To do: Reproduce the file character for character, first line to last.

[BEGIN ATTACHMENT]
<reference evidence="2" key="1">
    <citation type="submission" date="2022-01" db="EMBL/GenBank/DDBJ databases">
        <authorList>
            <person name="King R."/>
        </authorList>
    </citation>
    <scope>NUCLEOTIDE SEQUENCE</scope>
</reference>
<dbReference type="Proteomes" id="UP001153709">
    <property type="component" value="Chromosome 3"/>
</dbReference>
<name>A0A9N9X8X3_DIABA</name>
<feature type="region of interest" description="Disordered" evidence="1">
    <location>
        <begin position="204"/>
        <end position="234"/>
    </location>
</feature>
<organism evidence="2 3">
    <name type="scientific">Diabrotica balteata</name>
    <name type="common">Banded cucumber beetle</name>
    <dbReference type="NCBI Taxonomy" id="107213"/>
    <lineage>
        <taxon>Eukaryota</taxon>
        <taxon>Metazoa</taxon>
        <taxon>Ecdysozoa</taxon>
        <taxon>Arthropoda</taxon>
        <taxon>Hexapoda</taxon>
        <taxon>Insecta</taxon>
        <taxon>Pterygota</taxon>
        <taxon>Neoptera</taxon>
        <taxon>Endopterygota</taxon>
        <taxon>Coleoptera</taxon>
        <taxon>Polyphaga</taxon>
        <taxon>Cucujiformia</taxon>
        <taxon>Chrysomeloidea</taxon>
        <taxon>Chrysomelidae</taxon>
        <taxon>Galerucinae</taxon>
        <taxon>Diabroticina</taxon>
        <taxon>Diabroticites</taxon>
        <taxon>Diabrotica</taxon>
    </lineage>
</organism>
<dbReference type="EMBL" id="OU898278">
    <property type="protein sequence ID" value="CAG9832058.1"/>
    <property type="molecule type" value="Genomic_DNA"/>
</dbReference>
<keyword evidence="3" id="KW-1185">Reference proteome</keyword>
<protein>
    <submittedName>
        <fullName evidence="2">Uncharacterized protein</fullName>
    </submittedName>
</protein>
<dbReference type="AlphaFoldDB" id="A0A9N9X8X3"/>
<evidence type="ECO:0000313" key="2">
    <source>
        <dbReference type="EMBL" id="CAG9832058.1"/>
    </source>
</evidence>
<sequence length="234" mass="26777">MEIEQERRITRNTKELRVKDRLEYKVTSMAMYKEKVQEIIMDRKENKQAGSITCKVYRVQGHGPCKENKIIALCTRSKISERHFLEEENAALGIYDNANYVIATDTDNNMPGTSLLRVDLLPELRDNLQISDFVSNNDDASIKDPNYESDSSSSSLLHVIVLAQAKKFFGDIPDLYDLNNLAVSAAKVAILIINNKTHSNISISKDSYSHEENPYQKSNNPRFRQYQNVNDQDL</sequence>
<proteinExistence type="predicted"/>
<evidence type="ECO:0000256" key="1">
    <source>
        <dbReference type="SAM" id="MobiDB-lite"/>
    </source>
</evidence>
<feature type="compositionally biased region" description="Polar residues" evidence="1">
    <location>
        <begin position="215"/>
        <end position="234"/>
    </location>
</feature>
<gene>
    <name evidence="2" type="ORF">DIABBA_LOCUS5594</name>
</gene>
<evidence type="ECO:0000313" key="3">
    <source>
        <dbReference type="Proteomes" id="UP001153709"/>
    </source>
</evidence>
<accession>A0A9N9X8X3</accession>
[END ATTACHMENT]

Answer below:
<reference evidence="2" key="1">
    <citation type="submission" date="2022-01" db="EMBL/GenBank/DDBJ databases">
        <authorList>
            <person name="King R."/>
        </authorList>
    </citation>
    <scope>NUCLEOTIDE SEQUENCE</scope>
</reference>
<dbReference type="Proteomes" id="UP001153709">
    <property type="component" value="Chromosome 3"/>
</dbReference>
<name>A0A9N9X8X3_DIABA</name>
<feature type="region of interest" description="Disordered" evidence="1">
    <location>
        <begin position="204"/>
        <end position="234"/>
    </location>
</feature>
<organism evidence="2 3">
    <name type="scientific">Diabrotica balteata</name>
    <name type="common">Banded cucumber beetle</name>
    <dbReference type="NCBI Taxonomy" id="107213"/>
    <lineage>
        <taxon>Eukaryota</taxon>
        <taxon>Metazoa</taxon>
        <taxon>Ecdysozoa</taxon>
        <taxon>Arthropoda</taxon>
        <taxon>Hexapoda</taxon>
        <taxon>Insecta</taxon>
        <taxon>Pterygota</taxon>
        <taxon>Neoptera</taxon>
        <taxon>Endopterygota</taxon>
        <taxon>Coleoptera</taxon>
        <taxon>Polyphaga</taxon>
        <taxon>Cucujiformia</taxon>
        <taxon>Chrysomeloidea</taxon>
        <taxon>Chrysomelidae</taxon>
        <taxon>Galerucinae</taxon>
        <taxon>Diabroticina</taxon>
        <taxon>Diabroticites</taxon>
        <taxon>Diabrotica</taxon>
    </lineage>
</organism>
<dbReference type="EMBL" id="OU898278">
    <property type="protein sequence ID" value="CAG9832058.1"/>
    <property type="molecule type" value="Genomic_DNA"/>
</dbReference>
<keyword evidence="3" id="KW-1185">Reference proteome</keyword>
<protein>
    <submittedName>
        <fullName evidence="2">Uncharacterized protein</fullName>
    </submittedName>
</protein>
<dbReference type="AlphaFoldDB" id="A0A9N9X8X3"/>
<evidence type="ECO:0000313" key="2">
    <source>
        <dbReference type="EMBL" id="CAG9832058.1"/>
    </source>
</evidence>
<sequence length="234" mass="26777">MEIEQERRITRNTKELRVKDRLEYKVTSMAMYKEKVQEIIMDRKENKQAGSITCKVYRVQGHGPCKENKIIALCTRSKISERHFLEEENAALGIYDNANYVIATDTDNNMPGTSLLRVDLLPELRDNLQISDFVSNNDDASIKDPNYESDSSSSSLLHVIVLAQAKKFFGDIPDLYDLNNLAVSAAKVAILIINNKTHSNISISKDSYSHEENPYQKSNNPRFRQYQNVNDQDL</sequence>
<proteinExistence type="predicted"/>
<evidence type="ECO:0000256" key="1">
    <source>
        <dbReference type="SAM" id="MobiDB-lite"/>
    </source>
</evidence>
<feature type="compositionally biased region" description="Polar residues" evidence="1">
    <location>
        <begin position="215"/>
        <end position="234"/>
    </location>
</feature>
<gene>
    <name evidence="2" type="ORF">DIABBA_LOCUS5594</name>
</gene>
<evidence type="ECO:0000313" key="3">
    <source>
        <dbReference type="Proteomes" id="UP001153709"/>
    </source>
</evidence>
<accession>A0A9N9X8X3</accession>